Avantium has been using its knowledge and technology on catalyst research to develop an integrated electrochemical process for the production of chemicals from CO2. We work on the development of continuous processes with high degrees of automation, control and real-time data monitoring. Scale up in electrochemical reactors is achieved by using multiple cells or as commonly known a stack configuration. By participating in several European consortia we are able to collaborate on the integration of tandem electrolysis and the scaling up of our CO2 reduction technology and in this talk I will share some examples of the successful projects we have worked on in the past years.

  • Peter Ngene - University of Utrecht

    Tuning CO2 electroreduction on metals using structural and electronic effects.

    Electrochemical reduction of CO2 in water is an attractive approach to close the carbon cycle and mitigate the environmental effects of CO2 emission. A major challenge for this process is low selectivity towards the desired products, especially due to the competing hydrogen evolution reaction. Our research is focused on the use of structural and electronic effects to boost the activity and tune the selectivity of electrocatalysts. In this talk, I will use selected examples from Zn, Cu and Ag to discuss our recent findings on the effects of structural and/or electronic modifications on the activity, selectivity  and stability of electrocatalysts during CO2RR.

  • Beatriz Roldan Cuenya - Fritz Haber Institute, Berlin

    Beyond Static Models: Dynamics in Interfacial Catalysis

    Climate change concerns have spurred a growing interest in developing environmentally friendly technologies for energy generation, including green H2 production from water splitting. Moreover, concerted attempts are also being made to re-utilize CO2 by electrocatalytically converting (CO2RR) it into value-added chemicals and fuels, offering the possibility to store renewable energy into chemical bonds.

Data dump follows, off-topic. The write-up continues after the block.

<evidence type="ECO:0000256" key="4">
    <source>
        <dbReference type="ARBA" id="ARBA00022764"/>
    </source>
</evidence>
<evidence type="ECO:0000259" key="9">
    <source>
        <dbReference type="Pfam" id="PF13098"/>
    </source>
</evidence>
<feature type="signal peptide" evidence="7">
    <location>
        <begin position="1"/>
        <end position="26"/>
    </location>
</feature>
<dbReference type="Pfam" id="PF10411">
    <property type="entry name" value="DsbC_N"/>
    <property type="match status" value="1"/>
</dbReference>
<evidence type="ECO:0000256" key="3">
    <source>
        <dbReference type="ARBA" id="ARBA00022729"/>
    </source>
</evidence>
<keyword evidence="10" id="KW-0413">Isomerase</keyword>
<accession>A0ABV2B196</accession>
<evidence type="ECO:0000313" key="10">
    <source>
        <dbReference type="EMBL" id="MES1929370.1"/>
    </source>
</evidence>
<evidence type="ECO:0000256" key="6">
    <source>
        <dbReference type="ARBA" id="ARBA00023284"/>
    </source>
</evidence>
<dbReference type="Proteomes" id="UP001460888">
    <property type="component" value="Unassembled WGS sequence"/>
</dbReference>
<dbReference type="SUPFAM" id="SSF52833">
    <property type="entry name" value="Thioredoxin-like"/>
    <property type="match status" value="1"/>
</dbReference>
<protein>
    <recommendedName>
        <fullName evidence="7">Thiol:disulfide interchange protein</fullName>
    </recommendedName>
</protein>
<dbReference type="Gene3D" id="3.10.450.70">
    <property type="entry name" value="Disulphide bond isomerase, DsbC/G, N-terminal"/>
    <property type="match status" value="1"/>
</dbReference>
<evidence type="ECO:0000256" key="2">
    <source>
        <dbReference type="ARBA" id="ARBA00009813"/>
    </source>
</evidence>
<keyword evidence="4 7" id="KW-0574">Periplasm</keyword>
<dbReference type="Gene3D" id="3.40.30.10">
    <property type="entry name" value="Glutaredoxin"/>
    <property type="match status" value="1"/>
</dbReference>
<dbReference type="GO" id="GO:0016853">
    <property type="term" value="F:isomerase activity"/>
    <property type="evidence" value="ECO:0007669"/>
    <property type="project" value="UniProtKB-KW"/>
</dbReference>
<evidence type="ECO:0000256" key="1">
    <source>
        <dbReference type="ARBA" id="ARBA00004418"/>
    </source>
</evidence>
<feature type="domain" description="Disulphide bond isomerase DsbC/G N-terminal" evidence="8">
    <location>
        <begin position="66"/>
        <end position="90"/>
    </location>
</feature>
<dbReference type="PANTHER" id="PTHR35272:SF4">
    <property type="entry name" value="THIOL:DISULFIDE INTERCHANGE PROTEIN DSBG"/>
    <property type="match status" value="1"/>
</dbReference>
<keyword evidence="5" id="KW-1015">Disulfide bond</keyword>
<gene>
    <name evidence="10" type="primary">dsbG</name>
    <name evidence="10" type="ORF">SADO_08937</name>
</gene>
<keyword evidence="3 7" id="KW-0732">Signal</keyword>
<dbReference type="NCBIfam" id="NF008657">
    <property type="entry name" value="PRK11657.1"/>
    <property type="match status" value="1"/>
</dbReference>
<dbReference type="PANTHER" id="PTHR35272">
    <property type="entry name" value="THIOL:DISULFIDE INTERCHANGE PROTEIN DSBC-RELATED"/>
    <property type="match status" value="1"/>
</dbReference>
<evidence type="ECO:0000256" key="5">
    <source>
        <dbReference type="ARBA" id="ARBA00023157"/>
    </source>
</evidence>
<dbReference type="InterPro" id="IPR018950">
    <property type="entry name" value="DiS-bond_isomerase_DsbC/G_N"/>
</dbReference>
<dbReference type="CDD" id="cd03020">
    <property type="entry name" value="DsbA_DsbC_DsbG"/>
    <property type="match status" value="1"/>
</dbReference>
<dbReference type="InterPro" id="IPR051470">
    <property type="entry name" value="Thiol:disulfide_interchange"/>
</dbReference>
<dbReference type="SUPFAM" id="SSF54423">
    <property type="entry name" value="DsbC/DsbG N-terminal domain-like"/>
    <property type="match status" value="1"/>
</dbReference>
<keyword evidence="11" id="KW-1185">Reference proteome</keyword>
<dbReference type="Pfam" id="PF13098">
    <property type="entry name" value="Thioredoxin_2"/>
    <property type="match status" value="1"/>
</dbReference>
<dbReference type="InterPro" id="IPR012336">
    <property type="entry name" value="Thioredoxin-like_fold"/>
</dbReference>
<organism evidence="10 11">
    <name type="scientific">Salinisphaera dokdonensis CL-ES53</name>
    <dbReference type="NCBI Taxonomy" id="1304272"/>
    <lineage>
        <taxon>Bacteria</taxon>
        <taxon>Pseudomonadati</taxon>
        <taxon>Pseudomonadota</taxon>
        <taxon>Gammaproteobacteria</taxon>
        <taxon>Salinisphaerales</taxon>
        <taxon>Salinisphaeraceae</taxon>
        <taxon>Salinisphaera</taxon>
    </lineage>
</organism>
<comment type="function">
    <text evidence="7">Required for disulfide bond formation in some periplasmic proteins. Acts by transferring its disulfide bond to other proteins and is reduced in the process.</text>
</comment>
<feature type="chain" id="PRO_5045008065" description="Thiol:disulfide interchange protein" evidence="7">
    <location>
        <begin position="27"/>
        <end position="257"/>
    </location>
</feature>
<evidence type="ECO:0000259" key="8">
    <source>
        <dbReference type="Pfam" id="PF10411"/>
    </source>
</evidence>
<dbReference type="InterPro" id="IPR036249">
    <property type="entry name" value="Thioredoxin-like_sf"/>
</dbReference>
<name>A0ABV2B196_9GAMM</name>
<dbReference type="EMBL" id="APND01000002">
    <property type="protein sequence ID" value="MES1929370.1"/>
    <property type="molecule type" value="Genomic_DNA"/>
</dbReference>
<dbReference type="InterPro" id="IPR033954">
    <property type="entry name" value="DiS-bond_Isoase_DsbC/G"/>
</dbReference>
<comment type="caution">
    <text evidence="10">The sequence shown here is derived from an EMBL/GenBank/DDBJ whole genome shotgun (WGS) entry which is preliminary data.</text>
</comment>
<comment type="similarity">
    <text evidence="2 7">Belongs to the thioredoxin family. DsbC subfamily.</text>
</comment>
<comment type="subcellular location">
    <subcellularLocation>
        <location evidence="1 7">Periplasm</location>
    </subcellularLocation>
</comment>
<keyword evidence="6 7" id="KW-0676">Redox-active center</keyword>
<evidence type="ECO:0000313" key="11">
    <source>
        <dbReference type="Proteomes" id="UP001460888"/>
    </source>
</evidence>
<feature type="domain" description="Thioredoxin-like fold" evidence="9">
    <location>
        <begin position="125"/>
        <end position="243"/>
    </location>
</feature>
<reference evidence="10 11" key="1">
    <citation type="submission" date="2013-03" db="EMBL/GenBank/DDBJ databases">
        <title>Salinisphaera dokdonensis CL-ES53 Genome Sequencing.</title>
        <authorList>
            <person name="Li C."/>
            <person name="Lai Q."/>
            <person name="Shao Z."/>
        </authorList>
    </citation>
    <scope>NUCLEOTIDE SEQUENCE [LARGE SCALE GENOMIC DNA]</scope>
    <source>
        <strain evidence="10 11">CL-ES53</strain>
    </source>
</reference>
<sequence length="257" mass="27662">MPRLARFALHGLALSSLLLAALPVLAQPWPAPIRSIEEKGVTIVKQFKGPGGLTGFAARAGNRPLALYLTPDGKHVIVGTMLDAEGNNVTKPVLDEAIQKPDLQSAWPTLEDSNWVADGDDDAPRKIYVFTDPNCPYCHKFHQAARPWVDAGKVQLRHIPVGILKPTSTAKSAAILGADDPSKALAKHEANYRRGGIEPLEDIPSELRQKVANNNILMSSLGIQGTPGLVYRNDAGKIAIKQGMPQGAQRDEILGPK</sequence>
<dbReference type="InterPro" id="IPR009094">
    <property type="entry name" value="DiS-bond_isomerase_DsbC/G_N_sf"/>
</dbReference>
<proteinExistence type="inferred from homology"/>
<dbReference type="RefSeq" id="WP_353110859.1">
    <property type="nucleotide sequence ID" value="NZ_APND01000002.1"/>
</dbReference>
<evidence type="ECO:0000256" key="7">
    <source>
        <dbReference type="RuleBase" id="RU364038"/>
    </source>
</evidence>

I will provide new insights into the CO2RR as well as the oxygen evolution reaction using operando characterization methods and model pre-catalysts [e.g. (Zn)-Cu2O cubes, CoOx nanoparticles]. Emphasis will be given to the understanding of the active state formation and the correlation between the dynamically evolving structure and composition of the electrocatalysts under reaction conditions and their activity, selectivity and durability.

    portrait of Beatriz
    Photo: FHI / Amin Akhtar
  • Sebastian Beil - University of Groningen

    Electroorganic Oxidation – From Polycyclic Aromatic Hydrocarbons to Glycosides

    The electrosynthetic transformation of organic molecules into more valuable products is of academic and industrial relevance. In this research we are focusing on the dehydrogenative (oxidative) coupling reaction of electron-rich arenes. Metal-based electrode materials like nickel and molybdenum were superior to costly and mechanically fragile alternatives (e.g., platinum or BDD). Large and condensed aromatic hydrocarbons were obtained in high yields. Additionally, the C3 selective oxidation of sugars was achieved in a mediated electrolysis and partly protected glycosides were obtained in good yields. Quinuclidine was crucial for the high C3 selectivity.
  • Marc Koper - Leiden University

    Information will follow soon.

  • Jan Jaap Aué - Hanze University of Applied Sciences, Groningen

    Human Capital for Hydrogen

    The energy transition is one of the big societal challenges of this era.
    It’s a challenge with a lot of ‘wicked problems’ that have to be solved. One of the big questions that arises is who is going to execute the transition ? What labourforce will be needed to make the transition happen?
    Hydrogen is an rising star within the energy transition, as an energy carrier, sustainable feedstock or storage medium and will be part of the future energy system, meaning that hydrogen will find its way to other applications and sectors than traditionally have been the case. In this panel discussion we will explore the Human Capital issues of Hydrogen and discuss how to avoid human capital becoming the biggest bottleneck in the energy transition  

    Dr. Ir. Jan-jaap Aué is professor of Hydrogen Applications at Hanze University of Applied Sciences and director of EnTranCe, Centre of Expertise Energy.
    He is regional liaison Human Capital Groenvermogen in the northern Netherlands en ECCM committee member.